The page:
‘It is Gaad, as per the Garhwali dialect, not a Tsunami in Uttarakhand’

HYDERABAD: Let me first explain the word Gaad. It is from Garhwali dialect spoken in Garhwal region of Uttarakhand. I heard this word when I was about 10-12 years old. We used to play volleyball at the bank of river Pinder, a tributary of Alaknanda, called bagad, another Garhwali word meaning plane area.

After playing volleyball with my friends we used to go to our village which was situated at a highly elevated area after an hour’s walk through pagdandi (tracking in mountains). On the way, we used to cross few gadhara, mountain streams.

The first such stream was about 700 metres from volleyball ground. One day as we were about to cross the first stream, a pujari of a nearby temple shouted at us and asked us to cross it quickly, warning about an impending Gaad, a sudden flood.

There was no rain while we were playing nor at the time of crossing the stream. But as soon as we crossed the stream and climbed about 40 steps to reach the temple in about 7-8 minutes we saw that the stream swelled bringing lot of stones, uprooting trees, mud etc.

We asked pujari about his forecast and he told that there was rain and thunderstorm upstream. He did not use the word cloudburst.

However, the pujari was aware that this stream originates from a valley surrounded by mountains on both sides, a place where cloud is locked, which results in sudden burst of rain.

The pujari allowed us to leave for our village although we had to cross two more streams.

So, every gadhhra (stream) does not get Gaad (flood). Parents generally ask the children while going to school by crossing the stream to be careful about Gaad.

I learnt about cloudburst when I was a student doing masters degree in Geophysics. Our teacher late Professor Jagdeo Singh, Ph. D. from United Kingdom, taught us basics of Meteorology, different types of clouds, cloudburst, Indian Monsoon etc.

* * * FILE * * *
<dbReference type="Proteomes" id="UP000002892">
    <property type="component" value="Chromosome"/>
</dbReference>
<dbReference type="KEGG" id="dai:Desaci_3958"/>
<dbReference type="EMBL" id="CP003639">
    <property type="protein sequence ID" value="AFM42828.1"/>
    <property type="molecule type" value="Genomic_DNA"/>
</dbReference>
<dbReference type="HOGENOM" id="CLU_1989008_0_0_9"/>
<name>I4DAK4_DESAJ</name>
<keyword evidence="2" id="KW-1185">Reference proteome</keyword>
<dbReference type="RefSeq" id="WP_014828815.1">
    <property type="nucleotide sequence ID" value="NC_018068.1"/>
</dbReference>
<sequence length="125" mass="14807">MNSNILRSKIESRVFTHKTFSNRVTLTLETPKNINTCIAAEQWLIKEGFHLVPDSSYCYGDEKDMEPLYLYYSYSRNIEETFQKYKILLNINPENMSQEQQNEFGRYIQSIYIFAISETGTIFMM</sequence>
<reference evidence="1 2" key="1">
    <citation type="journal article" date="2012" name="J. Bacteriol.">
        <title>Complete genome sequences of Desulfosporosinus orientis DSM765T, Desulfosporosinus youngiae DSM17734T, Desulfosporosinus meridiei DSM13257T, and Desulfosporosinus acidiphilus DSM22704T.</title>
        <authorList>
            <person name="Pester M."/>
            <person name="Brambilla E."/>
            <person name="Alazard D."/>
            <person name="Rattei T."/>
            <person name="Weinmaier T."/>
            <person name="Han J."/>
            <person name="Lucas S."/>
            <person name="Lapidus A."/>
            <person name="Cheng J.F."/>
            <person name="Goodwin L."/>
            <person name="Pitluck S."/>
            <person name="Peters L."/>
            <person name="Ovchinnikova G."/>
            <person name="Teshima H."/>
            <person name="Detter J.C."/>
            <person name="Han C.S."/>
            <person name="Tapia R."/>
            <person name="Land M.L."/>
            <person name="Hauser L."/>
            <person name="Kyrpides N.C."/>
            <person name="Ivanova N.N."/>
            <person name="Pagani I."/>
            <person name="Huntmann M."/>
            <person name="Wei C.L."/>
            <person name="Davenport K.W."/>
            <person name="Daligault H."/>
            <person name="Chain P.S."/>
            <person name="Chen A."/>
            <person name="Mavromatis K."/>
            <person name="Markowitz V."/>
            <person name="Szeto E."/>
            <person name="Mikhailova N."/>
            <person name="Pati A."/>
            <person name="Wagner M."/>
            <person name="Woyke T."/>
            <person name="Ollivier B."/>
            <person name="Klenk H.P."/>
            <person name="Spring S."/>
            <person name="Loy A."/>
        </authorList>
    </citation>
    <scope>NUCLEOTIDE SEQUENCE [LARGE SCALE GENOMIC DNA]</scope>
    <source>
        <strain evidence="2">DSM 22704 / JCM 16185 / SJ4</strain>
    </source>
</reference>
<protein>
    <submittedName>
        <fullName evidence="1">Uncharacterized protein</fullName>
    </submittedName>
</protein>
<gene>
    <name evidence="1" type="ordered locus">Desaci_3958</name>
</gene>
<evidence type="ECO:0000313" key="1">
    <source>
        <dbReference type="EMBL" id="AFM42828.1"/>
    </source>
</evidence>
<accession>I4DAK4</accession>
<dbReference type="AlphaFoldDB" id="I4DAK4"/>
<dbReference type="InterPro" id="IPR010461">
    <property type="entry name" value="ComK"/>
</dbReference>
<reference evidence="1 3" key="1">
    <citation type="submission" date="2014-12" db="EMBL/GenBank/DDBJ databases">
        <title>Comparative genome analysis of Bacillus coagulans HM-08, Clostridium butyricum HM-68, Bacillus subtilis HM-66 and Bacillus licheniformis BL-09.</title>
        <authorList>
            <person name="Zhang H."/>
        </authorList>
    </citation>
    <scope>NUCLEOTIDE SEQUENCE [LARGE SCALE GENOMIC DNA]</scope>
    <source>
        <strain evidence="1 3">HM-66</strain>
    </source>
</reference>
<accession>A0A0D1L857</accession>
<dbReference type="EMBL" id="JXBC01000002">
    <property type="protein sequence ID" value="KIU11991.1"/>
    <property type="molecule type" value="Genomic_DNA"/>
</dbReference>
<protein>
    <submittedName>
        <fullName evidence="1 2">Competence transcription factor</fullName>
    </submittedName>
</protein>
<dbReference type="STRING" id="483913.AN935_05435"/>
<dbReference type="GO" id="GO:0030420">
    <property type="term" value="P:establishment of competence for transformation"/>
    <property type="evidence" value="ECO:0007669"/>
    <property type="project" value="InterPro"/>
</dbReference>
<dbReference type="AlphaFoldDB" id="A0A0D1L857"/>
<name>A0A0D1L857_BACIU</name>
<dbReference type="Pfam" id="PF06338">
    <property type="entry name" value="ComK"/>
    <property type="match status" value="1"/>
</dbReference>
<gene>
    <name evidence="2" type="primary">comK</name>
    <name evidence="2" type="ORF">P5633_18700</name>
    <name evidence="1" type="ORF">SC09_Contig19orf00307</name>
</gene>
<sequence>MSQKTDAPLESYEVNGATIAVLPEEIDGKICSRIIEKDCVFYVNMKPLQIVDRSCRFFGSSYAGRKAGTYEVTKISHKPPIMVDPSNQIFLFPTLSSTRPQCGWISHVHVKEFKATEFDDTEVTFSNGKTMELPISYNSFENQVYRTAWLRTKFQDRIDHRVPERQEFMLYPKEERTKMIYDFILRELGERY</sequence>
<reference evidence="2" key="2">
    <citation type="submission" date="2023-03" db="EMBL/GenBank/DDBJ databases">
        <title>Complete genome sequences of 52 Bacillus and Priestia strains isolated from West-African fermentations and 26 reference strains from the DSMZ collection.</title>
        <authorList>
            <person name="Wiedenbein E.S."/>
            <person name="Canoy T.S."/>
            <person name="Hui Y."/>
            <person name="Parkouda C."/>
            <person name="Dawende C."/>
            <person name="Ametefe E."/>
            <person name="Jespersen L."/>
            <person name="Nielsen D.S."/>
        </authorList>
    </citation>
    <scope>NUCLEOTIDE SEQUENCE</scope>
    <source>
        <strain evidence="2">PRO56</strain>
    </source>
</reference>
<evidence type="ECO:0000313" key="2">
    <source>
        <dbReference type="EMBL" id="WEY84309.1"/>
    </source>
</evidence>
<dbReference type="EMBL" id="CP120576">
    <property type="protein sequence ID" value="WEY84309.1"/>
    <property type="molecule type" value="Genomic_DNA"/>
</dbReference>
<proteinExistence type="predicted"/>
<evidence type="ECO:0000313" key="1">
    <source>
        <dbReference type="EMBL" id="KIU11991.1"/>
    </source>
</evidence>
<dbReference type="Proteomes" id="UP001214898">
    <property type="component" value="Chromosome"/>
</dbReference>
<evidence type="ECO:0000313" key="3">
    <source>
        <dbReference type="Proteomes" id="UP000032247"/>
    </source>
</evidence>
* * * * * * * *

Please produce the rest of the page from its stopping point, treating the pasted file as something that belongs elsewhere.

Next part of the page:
The arrival time of monsoon in Uttarakhand according to my teacher was around July first week. We saw the same routine every year with some variation. However, this June some thing unusual happened and the monsoon reached Uttarakhand in middle of June.

One explanation could be from a point of view of my teacher. What would have happened was that the monsoon took a turn on its journey towards west somewhere halfway and mixed up with heavy cloud coming from Bay of Bengal.

The heavy dense cloud reached Uttarakhand in second week of June because of this turn. So, we got less rainfall in the east such as in Bihar and western Uttar Pradesh. Now, the question is why it took a turn?

Perhaps, the reason could be unusual high temperature in north-west India during this summer. The monsoon preferred lighter air which was in the west as compared in the east.

So, the monsoon clouds which are usually uniformly distributed in its route reached Uttarakhand with heavy load and made a disastrous impact in the region.

Another question what makes warmer in Uttarakhand can be seen in light of melting of Himalayan glacier.

There were a few buildings with slanting roof around Kedarnath temple and nobody used to stay at night at Kedarnath till a few years ago, except pujaris in summer.

In conclusion, I would like to state that although cloudbursts are common in Uttarakhand, there were indications that monsoon had changed its course and moved towards that region due to changes in temperature and climate.

Balance was not maintained between development (eg; road widening by cutting trees) and protecting environment.

(V.P. Dimri hails from Uttarakhand and is former Director, National Geophysical Research Institute)

More In: Hyderabad